The word Pranayama is made up of two Sanskrit words, Prana and Ayama. Prana meaning life force or life energy and Ayama meaning expansion. In this case, the conjoined term pranayama takes on the meaning of “expansion of the life force”.
No one knows for sure the exact beginnings of Pranayama, but scholars believe it dates back at least to 2,500 BC, during the Indus Valley civilization. The practice involves various forms of breathing techniques, designed to regulate the central nervous system.
Notice how a baby breathes. Its belly rises and falls with each inhale and exhale. Babies instinctively know the proper method to breathe. This simple technique is called Diaphragmatic Breathing, or the Belly Breath. As adults, we have forgotten how to breathe. Too often our breath is shallow and from the chest. Deep belly breaths have a natural calming effect on our nervous system.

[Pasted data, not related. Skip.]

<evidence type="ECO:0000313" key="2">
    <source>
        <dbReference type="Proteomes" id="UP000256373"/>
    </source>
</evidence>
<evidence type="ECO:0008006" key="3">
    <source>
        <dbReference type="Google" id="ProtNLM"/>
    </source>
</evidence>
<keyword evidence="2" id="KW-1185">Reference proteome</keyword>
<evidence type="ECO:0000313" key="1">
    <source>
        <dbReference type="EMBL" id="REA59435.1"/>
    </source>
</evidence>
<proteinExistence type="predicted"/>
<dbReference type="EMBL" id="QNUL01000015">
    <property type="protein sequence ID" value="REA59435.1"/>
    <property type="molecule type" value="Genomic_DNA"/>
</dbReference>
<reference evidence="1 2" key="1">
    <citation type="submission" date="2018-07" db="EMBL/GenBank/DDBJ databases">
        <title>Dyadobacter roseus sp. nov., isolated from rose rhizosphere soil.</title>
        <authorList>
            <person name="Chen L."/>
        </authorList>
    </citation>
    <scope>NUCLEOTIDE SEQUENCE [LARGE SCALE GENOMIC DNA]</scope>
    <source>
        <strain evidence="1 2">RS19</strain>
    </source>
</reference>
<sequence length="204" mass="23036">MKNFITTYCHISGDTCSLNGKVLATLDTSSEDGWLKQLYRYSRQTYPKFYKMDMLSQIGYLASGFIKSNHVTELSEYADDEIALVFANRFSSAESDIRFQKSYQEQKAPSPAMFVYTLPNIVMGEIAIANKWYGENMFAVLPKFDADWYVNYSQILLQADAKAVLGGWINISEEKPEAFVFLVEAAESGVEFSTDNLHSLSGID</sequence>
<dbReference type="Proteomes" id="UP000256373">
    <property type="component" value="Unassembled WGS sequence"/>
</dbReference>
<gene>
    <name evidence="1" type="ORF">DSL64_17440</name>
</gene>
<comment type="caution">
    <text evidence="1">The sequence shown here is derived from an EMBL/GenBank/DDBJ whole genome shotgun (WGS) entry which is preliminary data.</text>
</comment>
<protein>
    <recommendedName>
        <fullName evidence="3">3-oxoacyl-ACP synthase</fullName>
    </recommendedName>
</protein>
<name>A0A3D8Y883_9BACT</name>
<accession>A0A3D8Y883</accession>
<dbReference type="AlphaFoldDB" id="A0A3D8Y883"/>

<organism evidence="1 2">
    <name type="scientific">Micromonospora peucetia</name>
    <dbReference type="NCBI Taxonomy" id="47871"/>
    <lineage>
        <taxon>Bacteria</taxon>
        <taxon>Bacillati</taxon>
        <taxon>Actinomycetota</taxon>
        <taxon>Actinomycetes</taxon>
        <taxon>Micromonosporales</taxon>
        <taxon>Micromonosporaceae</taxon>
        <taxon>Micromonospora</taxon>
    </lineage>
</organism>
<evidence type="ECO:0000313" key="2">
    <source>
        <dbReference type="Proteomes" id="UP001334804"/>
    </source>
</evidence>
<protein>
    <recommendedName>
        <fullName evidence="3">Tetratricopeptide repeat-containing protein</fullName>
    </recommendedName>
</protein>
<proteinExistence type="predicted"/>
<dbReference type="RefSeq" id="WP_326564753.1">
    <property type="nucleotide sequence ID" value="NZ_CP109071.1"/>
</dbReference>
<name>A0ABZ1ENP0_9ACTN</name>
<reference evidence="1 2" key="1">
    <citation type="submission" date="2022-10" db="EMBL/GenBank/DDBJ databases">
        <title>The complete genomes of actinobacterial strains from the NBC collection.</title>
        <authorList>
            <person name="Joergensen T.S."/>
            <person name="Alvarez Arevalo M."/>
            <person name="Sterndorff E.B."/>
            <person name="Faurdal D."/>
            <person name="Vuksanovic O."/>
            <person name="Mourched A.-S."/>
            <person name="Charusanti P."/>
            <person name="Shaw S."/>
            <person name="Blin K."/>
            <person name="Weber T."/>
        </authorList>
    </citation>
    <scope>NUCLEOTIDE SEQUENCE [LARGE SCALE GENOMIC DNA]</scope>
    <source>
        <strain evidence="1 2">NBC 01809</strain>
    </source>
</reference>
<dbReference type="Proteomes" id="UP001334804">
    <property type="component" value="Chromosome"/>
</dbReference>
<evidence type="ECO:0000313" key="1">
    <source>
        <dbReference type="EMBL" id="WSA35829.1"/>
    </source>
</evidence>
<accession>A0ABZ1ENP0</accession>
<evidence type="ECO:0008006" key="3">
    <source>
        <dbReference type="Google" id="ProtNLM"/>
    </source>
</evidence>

Breathing slow and deeply increases the capacity of the lungs, brings more oxygen into the body and stimulates the Vagus nerve, which stretches from the brain stem all the way down to the abdomen. Stimulating the Vagus nerve activates the parasympathetic nervous system, slows the heart rate and relieves stress.
There are many forms of Pranayama, but I will demonstrate three. Click the links:
Diaphragmatic Breathing (Belly Breath)
Here we breathe in slowly and deeply from the nostrils, down into the belly, feeling the belly expand on the inhale. Then observe the belly contract during the exhale. The chest remains still, while only the belly rises and falls.
Ujayi Breath (Victorious Breath or the Ocean Breath) (Included in the Belly Breath video)
Nadi Shodhana (Alternate Nostril Breathing)
This is a process of closing one nostril while breathing in from the other. Close the other nostril, open the other and exhale through that other nostril and repeating the process